Japanese Noh Prints

1160 Words5 Pages
Christine Kim
DRAM 117
Reflection Paper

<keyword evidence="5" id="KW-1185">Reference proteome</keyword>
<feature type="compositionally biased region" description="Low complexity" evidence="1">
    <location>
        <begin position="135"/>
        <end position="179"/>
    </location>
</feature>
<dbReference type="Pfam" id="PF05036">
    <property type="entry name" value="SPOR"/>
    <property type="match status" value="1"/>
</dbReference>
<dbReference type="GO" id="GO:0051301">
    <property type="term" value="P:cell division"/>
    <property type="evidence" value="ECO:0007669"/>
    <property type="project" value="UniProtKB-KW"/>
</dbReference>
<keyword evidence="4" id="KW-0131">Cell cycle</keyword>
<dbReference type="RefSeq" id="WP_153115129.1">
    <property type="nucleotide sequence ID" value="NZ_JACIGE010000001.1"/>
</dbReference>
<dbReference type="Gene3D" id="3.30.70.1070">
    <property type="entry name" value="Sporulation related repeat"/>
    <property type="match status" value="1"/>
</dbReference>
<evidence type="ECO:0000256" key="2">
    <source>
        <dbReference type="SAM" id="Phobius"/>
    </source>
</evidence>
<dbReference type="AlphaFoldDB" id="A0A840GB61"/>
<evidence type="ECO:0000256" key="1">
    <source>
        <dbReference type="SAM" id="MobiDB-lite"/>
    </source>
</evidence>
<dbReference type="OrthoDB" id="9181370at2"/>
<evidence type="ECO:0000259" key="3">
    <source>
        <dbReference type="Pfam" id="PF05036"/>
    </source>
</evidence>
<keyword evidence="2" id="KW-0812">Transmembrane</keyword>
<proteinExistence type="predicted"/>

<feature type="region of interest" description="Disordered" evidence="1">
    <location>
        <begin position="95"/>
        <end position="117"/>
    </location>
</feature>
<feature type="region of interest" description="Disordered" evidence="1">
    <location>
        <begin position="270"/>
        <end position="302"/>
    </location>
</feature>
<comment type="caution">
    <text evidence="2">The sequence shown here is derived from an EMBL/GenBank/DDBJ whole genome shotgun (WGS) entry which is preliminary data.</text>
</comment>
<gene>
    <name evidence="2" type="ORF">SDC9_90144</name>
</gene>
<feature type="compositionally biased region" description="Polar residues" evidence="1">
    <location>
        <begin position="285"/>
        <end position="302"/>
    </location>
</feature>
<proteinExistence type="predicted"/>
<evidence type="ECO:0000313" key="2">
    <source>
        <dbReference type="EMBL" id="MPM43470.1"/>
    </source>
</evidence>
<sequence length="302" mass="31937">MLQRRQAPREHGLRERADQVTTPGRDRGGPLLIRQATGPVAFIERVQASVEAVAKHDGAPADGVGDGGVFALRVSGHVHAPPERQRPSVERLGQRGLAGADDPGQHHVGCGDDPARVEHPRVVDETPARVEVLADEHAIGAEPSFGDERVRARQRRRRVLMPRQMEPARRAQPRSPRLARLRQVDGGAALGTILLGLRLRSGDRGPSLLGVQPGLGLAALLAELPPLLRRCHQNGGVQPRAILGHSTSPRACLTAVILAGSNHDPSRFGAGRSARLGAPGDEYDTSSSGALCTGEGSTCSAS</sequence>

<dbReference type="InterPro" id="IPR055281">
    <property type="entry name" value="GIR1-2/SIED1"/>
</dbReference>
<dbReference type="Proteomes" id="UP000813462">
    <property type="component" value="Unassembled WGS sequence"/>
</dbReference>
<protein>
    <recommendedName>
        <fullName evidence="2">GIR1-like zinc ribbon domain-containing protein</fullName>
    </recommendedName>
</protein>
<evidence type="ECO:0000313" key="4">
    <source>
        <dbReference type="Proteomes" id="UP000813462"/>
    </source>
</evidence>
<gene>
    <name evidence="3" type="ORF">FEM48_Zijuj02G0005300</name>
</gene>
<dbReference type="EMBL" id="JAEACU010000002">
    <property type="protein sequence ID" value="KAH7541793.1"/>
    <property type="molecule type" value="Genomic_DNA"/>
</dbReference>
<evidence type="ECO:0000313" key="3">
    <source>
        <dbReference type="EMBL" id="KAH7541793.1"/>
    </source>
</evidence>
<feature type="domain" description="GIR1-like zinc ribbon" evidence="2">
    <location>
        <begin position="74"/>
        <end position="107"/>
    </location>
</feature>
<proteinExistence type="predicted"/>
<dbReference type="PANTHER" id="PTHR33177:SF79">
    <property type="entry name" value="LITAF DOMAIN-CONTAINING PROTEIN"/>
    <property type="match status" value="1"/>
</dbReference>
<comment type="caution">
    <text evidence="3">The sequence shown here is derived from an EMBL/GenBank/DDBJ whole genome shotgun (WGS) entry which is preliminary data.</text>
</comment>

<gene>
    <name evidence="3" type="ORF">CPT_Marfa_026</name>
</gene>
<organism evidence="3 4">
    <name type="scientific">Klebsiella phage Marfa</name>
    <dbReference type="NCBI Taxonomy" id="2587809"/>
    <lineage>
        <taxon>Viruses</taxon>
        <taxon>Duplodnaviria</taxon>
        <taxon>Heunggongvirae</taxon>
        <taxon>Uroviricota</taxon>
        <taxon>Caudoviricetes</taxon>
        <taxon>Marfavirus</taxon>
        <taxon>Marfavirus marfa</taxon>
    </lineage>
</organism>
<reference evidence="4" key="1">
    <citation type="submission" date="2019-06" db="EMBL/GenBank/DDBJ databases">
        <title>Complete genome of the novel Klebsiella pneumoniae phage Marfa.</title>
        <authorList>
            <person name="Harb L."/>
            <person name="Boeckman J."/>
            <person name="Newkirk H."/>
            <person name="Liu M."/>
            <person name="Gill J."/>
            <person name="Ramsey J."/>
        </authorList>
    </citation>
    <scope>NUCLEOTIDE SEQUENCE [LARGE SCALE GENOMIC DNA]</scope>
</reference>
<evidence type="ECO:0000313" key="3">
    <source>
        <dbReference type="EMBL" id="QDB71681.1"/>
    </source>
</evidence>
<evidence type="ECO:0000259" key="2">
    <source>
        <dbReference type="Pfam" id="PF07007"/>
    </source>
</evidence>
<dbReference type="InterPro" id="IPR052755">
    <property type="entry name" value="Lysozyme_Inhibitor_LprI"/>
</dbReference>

After reading On the Art of the Noh Drama and Izutsu, our class discussed and learned about the many unique characteristics of Noh Theatre. In a nutshell, Noh is “a major form of classical Japanese musical drama that has been performed since the 14th century” (Wikipedia). The word itself stands for “skill,” “ability,” “accomplishment, or “perfected art” according to what we learned in class. The earlier form of Noh Theatre was called Sarugaku, which literally means “monkey music” and that form reached the present form based on the works of Kan’ami and Zeami, under the patronage of the third shogun, Ashikaga Yoshimitsu. Noh Theatre possesses a myriad of distinctive characteristics that were evident from the Noh prints we were to analyze from the Study Gallery at the Ackland Art Museum. These prints were made from taking a specifically carved woodblock, or woodcut, and painting the raised areas to press down onto paper. This technique, created by Tsukioka Kogyo, reminds me of a how a stamp works. In these beautiful prints, I noticed that there wasn’t such a broad spectrum of colors used; the artist used mostly “earth” colors, including blue, red, green, brown, black, and yellow. Immediately, I remembered the five-colored curtain that is a part of a typical Noh stage. The five colors represent wood, fire, earth, metal, and water, which match the impression I got from the colors used in the Noh prints. In addition, I noticed that the prints are generally duller regarding brightness and contrast. The colors are not very extreme and do not stand out too much, giving off a faded look. Also, out of the sixteen prints, almost all of them have human characters present that take the spotlight. There is at least one main figure in each print and that figure is doing some type of action. The prints make the viewer think about what
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